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"I used a 4-iron for the hole in one," Wooden said from his home in Encino. "It was about 185 yards. Then I made the two on the par five on the back. Used a brassie."
A brassie was the rough equivalent of a 2-wood.
Wooden said he kept the card and has it stored somewhere. He said he remembers the local paper running a little story the next day. He also retains his typical self-effacing humor about this feat.
"I shot a 77 that day," he said. "You go five under on two holes and a 77 doesn't look all that good."
While recruiting Wooden, an Indiana native, to play at KU, Phog extended an open invitation for John to come to Kansas during the summer if he ever needed a job, like working in the wheat harvests. Kids did that then. Wooden said that during the summer of 1927 between his junior and senior years in high school, he came here with friends figuring they’d be harvesters.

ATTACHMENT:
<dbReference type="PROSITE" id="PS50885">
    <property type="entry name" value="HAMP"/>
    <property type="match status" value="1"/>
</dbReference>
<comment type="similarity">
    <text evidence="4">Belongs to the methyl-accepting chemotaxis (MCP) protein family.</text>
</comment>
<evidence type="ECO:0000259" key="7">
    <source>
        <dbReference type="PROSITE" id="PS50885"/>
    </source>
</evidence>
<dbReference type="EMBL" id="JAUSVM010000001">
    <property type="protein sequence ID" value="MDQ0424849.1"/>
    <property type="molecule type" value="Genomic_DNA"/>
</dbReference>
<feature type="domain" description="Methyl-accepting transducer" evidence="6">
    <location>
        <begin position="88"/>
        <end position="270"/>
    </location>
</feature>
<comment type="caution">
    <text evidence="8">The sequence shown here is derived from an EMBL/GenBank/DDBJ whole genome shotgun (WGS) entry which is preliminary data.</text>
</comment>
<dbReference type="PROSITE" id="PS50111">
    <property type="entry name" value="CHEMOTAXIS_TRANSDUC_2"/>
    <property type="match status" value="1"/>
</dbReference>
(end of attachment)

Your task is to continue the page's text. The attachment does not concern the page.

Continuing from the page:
They got here too early, before the crops matured, and figured they’d have to go home empty-handed. Talent-conscious Phog took the crew over to Memorial Stadium, where, beginning that year, work had begun adding the north end zone (which detractors called “Phog’s Folly”). Wooden and his buddies were put to work pouring concrete into the foundation for the new addition. Wooden proudly told Mark Allen, “You see, I helped build that football stadium of yours.”